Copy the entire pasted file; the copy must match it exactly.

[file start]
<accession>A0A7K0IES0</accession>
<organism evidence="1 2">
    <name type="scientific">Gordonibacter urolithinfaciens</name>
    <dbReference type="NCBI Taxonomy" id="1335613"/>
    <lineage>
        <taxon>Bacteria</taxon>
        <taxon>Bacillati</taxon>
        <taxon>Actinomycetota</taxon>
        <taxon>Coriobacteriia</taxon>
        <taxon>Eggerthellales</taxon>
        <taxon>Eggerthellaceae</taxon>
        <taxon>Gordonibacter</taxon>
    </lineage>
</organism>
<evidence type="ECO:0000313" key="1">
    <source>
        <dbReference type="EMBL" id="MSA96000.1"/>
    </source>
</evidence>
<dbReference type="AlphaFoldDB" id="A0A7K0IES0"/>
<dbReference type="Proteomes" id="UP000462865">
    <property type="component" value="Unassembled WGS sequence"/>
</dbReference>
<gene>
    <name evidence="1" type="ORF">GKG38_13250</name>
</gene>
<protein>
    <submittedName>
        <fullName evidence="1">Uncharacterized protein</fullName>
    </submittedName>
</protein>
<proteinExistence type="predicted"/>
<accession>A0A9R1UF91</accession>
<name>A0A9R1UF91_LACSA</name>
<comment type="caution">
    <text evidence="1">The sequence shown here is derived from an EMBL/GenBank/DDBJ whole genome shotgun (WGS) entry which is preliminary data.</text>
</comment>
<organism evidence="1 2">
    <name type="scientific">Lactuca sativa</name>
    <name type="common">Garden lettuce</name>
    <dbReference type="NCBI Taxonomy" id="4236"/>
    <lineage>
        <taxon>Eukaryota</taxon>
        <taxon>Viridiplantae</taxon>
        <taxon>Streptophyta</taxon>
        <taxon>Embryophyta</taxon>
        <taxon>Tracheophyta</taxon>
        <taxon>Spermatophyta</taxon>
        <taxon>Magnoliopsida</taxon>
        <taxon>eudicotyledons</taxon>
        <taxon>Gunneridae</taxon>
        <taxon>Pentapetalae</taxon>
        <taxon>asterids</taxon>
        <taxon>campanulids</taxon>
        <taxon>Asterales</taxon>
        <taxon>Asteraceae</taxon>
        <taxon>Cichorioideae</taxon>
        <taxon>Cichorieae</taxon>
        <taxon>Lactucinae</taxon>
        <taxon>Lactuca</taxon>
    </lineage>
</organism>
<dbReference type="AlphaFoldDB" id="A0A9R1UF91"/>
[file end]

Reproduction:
<accession>A0A7K0IES0</accession>
<organism evidence="1 2">
    <name type="scientific">Gordonibacter urolithinfaciens</name>
    <dbReference type="NCBI Taxonomy" id="1335613"/>
    <lineage>
        <taxon>Bacteria</taxon>
        <taxon>Bacillati</taxon>
        <taxon>Actinomycetota</taxon>
        <taxon>Coriobacteriia</taxon>
        <taxon>Eggerthellales</taxon>
        <taxon>Eggerthellaceae</taxon>
        <taxon>Gordonibacter</taxon>
    </lineage>
</organism>
<evidence type="ECO:0000313" key="1">
    <source>
        <dbReference type="EMBL" id="MSA96000.1"/>
    </source>
</evidence>
<dbReference type="AlphaFoldDB" id="A0A7K0IES0"/>
<dbReference type="Proteomes" id="UP000462865">
    <property type="component" value="Unassembled WGS sequence"/>
</dbReference>
<gene>
    <name evidence="1" type="ORF">GKG38_13250</name>
</gene>
<protein>
    <submittedName>
        <fullName evidence="1">Uncharacterized protein</fullName>
    </submittedName>
</protein>
<proteinExistence type="predicted"/>
<accession>A0A9R1UF91</accession>
<name>A0A9R1UF91_LACSA</name>
<comment type="caution">
    <text evidence="1">The sequence shown here is derived from an EMBL/GenBank/DDBJ whole genome shotgun (WGS) entry which is preliminary data.</text>
</comment>
<organism evidence="1 2">
    <name type="scientific">Lactuca sativa</name>
    <name type="common">Garden lettuce</name>
    <dbReference type="NCBI Taxonomy" id="4236"/>
    <lineage>
        <taxon>Eukaryota</taxon>
        <taxon>Viridiplantae</taxon>
        <taxon>Streptophyta</taxon>
        <taxon>Embryophyta</taxon>
        <taxon>Tracheophyta</taxon>
        <taxon>Spermatophyta</taxon>
        <taxon>Magnoliopsida</taxon>
        <taxon>eudicotyledons</taxon>
        <taxon>Gunneridae</taxon>
        <taxon>Pentapetalae</taxon>
        <taxon>asterids</taxon>
        <taxon>campanulids</taxon>
        <taxon>Asterales</taxon>
        <taxon>Asteraceae</taxon>
        <taxon>Cichorioideae</taxon>
        <taxon>Cichorieae</taxon>
        <taxon>Lactucinae</taxon>
        <taxon>Lactuca</taxon>
    </lineage>
</organism>
<dbReference type="AlphaFoldDB" id="A0A9R1UF91"/>